Copyright Office keeps performance royalty battle alive


Register of Copyrights Maria A. Pallante posted a report called Priorities and Special Projects of the US Copyright Office, covering October 2011 through October 2013, and displayed among a total of 17 priorities is establishment of a performance royalty for traditional broadcast.

Pallante notes that legislation was introduced in the 110th and 111th Congresses but ran headlong into “strenuous objections” from the broadcast industry.

She stated that the current system places digital platforms providing recorded music at a competitive disadvantage, and says here office will continue to support establishment of a broadcast performance royalty.
Here are Pallante’s full remarks on the topic.

“For decades, the Copyright Office has supported the extension of the public performance right in sound recordings, the absence of which is unique to the United States vis-à-vis other nations with established copyright laws. Legislation was introduced in both the 110th and 111th Congresses, but there were strenuous objections from traditional broadcasters. When sound recordings first became the subject matter of federal copyright law effective February 15, 1972, copyright owners of sound recordings were granted the exclusive rights of distribution and reproduction, but not public performance. In 1995, a limited right to perform a sound recording publicly by means of a digital audio transmission was added, but traditional broadcasters remain free to transmit public performances of sound recordings over the air without the permission of the copyright owners and without making any royalty payments. In addition to the obvious disparity for the performers and producers of these sound recordings, there is an economic disadvantage between the businesses that offer sound recordings over the Internet as compared to those that offer them over the air (the former are required to pay performance royalties while the latter are not). Finding a way to reconcile these differences has been a long-standing goal of Congress and the Copyright Office, and the Office will continue to provide analysis and support on this important issue.”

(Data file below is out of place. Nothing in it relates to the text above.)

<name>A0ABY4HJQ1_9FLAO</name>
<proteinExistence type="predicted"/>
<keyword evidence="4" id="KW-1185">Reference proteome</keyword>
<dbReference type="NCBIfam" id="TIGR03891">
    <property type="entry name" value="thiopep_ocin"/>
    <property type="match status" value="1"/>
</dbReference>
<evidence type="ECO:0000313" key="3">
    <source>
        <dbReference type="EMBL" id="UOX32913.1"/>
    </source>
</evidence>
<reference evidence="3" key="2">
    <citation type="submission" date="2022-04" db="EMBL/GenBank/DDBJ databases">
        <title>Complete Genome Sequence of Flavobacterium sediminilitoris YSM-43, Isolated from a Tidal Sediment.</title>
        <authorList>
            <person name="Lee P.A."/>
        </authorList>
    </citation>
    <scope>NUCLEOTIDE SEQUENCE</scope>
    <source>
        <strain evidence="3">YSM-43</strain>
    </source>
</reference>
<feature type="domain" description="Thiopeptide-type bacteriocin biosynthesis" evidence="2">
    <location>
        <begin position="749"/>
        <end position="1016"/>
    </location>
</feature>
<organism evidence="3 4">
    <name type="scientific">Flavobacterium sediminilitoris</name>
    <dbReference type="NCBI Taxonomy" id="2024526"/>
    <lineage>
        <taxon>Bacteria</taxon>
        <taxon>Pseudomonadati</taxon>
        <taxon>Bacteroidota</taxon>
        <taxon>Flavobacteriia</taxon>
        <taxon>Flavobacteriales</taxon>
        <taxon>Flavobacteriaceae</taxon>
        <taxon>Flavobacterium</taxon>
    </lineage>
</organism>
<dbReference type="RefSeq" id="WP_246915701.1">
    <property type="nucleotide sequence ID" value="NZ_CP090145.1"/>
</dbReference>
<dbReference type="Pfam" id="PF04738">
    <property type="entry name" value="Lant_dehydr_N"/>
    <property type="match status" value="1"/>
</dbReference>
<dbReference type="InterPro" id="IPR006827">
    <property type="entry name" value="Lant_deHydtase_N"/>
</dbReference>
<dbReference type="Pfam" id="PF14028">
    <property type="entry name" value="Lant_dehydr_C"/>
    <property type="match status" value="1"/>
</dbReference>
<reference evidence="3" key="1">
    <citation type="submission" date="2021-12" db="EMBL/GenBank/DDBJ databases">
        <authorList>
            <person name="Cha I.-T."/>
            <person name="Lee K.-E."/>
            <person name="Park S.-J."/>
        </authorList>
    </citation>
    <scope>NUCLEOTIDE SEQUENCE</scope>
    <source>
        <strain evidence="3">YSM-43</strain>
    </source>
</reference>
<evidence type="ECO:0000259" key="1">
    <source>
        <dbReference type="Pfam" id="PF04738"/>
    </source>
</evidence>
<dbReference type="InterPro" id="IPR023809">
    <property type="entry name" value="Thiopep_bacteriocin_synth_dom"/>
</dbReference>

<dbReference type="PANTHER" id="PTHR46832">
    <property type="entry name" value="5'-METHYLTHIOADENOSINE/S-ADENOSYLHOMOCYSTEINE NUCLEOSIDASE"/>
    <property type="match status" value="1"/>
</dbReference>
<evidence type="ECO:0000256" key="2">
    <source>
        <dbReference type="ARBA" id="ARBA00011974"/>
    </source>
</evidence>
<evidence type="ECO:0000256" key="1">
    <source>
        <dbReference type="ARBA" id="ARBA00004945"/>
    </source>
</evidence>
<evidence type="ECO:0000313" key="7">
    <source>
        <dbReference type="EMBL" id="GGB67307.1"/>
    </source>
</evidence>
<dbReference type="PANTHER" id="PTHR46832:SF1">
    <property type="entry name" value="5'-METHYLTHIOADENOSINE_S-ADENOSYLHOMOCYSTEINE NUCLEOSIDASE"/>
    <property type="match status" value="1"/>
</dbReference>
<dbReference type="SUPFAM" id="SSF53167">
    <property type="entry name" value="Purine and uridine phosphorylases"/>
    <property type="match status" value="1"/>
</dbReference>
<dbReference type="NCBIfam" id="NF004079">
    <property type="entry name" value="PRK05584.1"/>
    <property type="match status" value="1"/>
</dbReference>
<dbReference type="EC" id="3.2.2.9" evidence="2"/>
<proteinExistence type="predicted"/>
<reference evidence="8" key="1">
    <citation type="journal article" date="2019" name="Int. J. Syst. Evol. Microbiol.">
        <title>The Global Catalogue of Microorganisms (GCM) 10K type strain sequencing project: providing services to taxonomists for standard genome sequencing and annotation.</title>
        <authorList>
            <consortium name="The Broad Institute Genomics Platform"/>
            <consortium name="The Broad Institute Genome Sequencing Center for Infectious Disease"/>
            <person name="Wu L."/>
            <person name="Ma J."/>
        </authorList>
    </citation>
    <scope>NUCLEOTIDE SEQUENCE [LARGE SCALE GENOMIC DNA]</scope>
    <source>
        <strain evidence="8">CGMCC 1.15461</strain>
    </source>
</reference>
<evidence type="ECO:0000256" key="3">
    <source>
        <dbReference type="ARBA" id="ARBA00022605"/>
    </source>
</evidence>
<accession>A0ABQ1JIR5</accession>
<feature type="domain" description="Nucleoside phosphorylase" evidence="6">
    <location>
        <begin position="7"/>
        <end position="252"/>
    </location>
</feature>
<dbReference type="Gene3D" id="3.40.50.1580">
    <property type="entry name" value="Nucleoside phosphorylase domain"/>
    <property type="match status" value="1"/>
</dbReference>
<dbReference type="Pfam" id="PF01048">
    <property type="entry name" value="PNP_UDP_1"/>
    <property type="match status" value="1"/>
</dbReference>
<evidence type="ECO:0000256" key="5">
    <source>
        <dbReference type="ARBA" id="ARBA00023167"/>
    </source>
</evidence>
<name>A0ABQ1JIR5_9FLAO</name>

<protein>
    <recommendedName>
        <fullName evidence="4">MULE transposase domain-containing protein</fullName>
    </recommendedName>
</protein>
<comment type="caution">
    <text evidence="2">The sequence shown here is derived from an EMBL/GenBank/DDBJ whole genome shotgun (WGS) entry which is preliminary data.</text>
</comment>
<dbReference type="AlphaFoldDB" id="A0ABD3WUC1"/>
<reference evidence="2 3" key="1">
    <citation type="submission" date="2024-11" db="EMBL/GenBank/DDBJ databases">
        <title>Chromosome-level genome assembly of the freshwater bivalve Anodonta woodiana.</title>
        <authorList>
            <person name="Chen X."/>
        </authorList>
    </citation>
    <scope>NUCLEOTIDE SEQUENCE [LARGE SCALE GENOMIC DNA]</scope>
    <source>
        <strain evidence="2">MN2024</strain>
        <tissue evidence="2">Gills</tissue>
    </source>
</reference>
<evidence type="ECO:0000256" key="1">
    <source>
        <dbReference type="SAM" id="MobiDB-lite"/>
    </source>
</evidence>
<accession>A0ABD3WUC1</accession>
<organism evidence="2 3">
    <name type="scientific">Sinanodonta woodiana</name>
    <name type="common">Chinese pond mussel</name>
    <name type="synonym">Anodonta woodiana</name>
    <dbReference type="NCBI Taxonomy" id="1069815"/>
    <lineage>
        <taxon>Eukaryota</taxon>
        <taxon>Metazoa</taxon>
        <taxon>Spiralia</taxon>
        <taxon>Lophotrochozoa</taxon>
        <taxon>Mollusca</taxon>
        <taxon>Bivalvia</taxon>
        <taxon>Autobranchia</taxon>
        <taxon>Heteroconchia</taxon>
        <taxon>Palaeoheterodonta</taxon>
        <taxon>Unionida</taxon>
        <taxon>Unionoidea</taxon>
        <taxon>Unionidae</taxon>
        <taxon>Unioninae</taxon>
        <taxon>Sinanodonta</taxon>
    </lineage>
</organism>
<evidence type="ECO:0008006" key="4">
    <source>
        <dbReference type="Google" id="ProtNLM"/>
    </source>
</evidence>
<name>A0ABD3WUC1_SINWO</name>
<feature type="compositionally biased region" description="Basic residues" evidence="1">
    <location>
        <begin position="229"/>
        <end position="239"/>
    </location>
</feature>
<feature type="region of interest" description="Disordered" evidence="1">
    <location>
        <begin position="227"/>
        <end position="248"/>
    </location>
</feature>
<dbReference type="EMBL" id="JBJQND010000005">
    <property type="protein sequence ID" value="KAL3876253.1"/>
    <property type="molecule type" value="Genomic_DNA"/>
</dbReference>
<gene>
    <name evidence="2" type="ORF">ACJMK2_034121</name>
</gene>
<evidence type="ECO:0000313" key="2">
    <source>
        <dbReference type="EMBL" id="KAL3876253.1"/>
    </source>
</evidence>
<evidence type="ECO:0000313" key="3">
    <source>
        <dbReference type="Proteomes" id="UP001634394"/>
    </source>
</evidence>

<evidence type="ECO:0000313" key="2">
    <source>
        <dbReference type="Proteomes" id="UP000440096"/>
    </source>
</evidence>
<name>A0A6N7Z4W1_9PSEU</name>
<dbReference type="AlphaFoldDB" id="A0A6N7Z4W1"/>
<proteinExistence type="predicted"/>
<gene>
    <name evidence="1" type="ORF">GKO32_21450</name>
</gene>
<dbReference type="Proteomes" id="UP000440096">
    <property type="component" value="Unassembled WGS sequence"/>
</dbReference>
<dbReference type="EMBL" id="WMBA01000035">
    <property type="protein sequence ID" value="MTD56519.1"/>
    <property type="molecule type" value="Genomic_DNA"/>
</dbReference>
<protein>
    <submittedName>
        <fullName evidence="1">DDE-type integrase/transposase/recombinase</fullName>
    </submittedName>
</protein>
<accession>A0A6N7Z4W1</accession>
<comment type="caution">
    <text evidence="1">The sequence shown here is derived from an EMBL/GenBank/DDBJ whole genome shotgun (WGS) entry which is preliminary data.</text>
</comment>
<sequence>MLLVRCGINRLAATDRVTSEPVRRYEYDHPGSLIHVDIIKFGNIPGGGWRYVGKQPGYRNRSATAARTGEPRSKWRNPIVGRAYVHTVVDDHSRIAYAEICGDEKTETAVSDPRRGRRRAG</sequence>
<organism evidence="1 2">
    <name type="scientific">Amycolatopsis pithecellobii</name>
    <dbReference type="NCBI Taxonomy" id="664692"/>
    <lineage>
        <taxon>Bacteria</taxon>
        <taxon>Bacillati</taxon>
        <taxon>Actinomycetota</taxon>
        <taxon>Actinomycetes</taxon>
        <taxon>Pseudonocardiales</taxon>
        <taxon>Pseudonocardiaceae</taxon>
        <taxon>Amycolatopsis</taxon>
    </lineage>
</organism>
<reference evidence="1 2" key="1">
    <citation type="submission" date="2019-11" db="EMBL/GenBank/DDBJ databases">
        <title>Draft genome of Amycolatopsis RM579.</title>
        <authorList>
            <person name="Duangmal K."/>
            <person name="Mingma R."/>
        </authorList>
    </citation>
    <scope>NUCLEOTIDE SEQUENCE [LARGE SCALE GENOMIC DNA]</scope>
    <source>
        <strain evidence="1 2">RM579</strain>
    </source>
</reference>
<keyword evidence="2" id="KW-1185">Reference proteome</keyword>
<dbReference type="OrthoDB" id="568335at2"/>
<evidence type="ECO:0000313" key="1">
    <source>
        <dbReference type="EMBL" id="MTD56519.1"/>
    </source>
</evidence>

The entire report is available here.

RBR-TVBR observation: At no point does Pallante note that there may be a financial benefit to performers who are fortunate enough to have their music played over the air. Pallante needs to look at both sides of the equation if she has any hope of finding the balance built in to the radio/record label relationship.